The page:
Dreamland is a novel about inequality, family, and the way society could go, set in a near-future Margate. Chance, her brother, and her mum move to Margate after being offered money to leave London, where they were living in a series of temporary accommodation. The sea is meant to be a fresh start for them, but the waters are rising, and the new politicians have found some new ways to deal with run-down areas.
Rosa Rankin-Gee takes the reality of the present and pushes a few threads towards further extremes to build the backdrop of this novel, in which local areas must fend for themselves and there’s no help from central government (with an author’s note at the end highlighting the current policies that make this vision of the future not so far fetched). What we see is a grim existence, in which Chance and others in Margate have to adapt to things like blackouts and huge waves and flooding whilst newly powerful politicians plot what to do with deprived areas. The everyday reality might seem shocking, but the wider decisions that got places there is not.
We see everything through Chance’s perspective, from her dealing with what happens to her brother and when his business partner Kole comes on the scene to her sudden connection to Franky, a girl who seems linked to the outsiders from London who try and offer help to the community. The narrative covers quite a few years, sometimes moving at a fast pace and sometimes a slower one, and you can’t help being drawn into the characters’ lives and becoming frustrated and angry at what happens. As with other ‘dystopian’ type books, there’s a point later in the novel when Chance reads about the plans the government used and it becomes clear that policies are not accidental, but part of horrific larger strategies, and this serves as a good reminder that this isn’t a near-future based on ‘chance’, but on choices.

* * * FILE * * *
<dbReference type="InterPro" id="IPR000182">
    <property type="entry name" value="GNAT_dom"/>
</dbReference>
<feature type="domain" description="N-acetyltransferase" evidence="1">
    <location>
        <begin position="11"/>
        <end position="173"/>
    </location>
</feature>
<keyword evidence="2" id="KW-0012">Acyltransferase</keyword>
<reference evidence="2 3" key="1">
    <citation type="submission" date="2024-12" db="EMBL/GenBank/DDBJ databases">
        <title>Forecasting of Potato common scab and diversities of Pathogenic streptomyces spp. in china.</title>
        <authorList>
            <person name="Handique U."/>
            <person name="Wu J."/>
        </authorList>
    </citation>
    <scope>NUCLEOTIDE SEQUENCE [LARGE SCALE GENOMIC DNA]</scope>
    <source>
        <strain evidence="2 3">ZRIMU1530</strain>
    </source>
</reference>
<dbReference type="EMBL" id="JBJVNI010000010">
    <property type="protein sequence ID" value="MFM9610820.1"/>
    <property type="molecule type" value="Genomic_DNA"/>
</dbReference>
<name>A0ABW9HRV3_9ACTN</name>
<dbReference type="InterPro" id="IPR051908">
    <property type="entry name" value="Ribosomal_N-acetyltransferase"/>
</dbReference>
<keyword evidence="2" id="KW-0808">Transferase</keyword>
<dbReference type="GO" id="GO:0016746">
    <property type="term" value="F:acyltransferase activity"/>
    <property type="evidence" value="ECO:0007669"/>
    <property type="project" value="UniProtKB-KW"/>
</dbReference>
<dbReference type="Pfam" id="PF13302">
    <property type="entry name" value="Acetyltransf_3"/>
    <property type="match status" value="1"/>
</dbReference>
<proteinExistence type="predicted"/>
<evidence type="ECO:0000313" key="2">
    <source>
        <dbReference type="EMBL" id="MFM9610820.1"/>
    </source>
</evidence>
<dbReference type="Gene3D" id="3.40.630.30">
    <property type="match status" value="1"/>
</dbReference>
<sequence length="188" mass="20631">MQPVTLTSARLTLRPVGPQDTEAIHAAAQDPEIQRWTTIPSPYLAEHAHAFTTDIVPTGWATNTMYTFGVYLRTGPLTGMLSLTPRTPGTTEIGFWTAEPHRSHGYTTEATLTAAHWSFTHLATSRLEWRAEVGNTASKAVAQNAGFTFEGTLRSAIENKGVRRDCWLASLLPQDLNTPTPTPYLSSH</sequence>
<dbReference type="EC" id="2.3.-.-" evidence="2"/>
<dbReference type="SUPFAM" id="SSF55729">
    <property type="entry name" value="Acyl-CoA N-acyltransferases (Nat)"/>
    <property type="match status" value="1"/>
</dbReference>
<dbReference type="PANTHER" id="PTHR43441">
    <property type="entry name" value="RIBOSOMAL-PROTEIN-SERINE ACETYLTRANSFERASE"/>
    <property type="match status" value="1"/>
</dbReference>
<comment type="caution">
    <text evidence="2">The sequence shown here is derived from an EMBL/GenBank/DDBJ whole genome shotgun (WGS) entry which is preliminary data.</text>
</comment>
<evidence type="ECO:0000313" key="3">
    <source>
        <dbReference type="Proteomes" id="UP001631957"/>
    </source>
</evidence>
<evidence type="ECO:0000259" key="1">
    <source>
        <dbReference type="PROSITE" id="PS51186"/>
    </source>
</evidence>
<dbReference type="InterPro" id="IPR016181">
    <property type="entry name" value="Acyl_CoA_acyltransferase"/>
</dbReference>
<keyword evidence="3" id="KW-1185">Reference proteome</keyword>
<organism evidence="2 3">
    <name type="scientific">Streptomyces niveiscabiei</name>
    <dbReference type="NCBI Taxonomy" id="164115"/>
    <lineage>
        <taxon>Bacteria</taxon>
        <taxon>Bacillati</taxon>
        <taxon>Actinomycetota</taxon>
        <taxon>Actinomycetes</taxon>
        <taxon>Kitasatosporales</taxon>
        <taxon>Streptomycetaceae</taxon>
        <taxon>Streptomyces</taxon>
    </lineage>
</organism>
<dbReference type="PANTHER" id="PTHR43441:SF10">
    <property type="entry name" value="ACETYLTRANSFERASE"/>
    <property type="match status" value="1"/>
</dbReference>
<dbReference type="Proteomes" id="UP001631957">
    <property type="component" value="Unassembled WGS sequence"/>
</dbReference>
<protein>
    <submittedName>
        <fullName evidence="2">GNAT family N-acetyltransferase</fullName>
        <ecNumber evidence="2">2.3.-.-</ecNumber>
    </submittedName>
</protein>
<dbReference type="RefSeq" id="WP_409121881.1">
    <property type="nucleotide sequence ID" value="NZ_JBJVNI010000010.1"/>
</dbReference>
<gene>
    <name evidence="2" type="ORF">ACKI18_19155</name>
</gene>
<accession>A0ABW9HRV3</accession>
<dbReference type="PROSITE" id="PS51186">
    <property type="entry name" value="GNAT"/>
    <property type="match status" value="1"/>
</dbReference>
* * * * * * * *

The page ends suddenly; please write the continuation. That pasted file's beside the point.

An up-to-date (there’s references to the pandemic) near-future novel about the housing crisis, social welfare, and climate change that feels very immediate, Dreamland shows where division and individualistic thinking can get society, whilst at the same time showing a protagonist just trying to survive. There are moments of hope, a pivotal love story that hinges on class and privilege, and a sense of being able to fight, but this is also a grim vision of a future to be avoided at all costs.
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